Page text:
Under-fire defence minister promises German military probe
German Defence Minister Karl-Theodor zu Guttenberg, under fire for a series of incidents involving the armed forces, called Sunday for a comprehensive probe of possible systemic problems.
"I commissioned the chief of staff with conducting a review of all branches of the military to determine whether there is or has been evidence of practices that contravene the military's code," he told the Bild am Sonntag newspaper.
A defence ministry spokesman confirmed the probe but said a detailed timetable for the investigation had not been determined.
Zu Guttenberg, a millionaire aristocrat who regularly tops popularity rankings among German politicians, has come in for sharp criticism over deadly accidents involving soldiers.
The defence ministry said Saturday that the navy had sacked the captain of its three-masted naval training vessel the Gorch Fock after the death of a female cadet in November sparked an alleged mutiny.
The ship was ordered to return to port amid reports that cadets had refused orders to climb the rigging after the 25-year-old trainee fell to her death from a yardarm while the ship was sailing off Salvador de Bahia in Brazil.
All 70 cadets on board were flown back to Germany when the defence ministry terminated their training on the troubled vessel and sent officials to open an inquiry.
Annika Seele, the mother of the trainee, told news magazine Der Spiegel in its issue to appear Monday that she suspected a cover-up and had filed charges against the German state on suspicion of manslaughter.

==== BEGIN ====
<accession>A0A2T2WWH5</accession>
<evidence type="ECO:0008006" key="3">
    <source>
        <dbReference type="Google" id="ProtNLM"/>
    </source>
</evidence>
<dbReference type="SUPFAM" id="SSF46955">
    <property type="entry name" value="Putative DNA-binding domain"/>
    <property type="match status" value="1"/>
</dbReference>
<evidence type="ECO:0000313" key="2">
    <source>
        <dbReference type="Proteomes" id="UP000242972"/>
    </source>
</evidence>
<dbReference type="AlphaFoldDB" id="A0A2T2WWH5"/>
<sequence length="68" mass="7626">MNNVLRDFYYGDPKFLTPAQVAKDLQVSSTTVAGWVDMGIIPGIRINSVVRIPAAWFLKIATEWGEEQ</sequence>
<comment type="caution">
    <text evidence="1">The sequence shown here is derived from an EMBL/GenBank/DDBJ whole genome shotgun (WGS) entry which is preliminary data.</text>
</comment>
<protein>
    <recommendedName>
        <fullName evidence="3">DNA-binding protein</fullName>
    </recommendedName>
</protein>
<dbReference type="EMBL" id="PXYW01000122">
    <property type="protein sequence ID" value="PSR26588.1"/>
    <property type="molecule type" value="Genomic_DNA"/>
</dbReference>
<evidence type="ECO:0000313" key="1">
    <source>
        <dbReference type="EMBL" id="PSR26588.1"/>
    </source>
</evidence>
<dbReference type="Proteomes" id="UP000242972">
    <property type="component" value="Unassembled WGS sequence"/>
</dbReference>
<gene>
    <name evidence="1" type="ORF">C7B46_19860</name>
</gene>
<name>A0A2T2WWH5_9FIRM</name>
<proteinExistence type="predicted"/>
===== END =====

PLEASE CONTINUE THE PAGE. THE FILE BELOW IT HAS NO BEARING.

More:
Separately, in Afghanistan in December, a soldier was shot and killed at his camp in the northern city of Mazar-i-Sharif. The military had initially said he had shot himself, perhaps accidentally while cleaning his weapon.
But media reports now say that a German parliamentary delegation interviewed troops at the camp and were told that another cadet had shot him, likely in a game using live firearms.
Guttenberg said in the interview that the review of military practices would include a thorough examination of any reckless use of weapons.
But he denied accusations that his ministry had withheld information on the case and insisted the accidents were likely isolated incidents.
"I strongly refute any attempts to put the military under general suspicion," he told Bild am Sonntag.
© 2011 AFP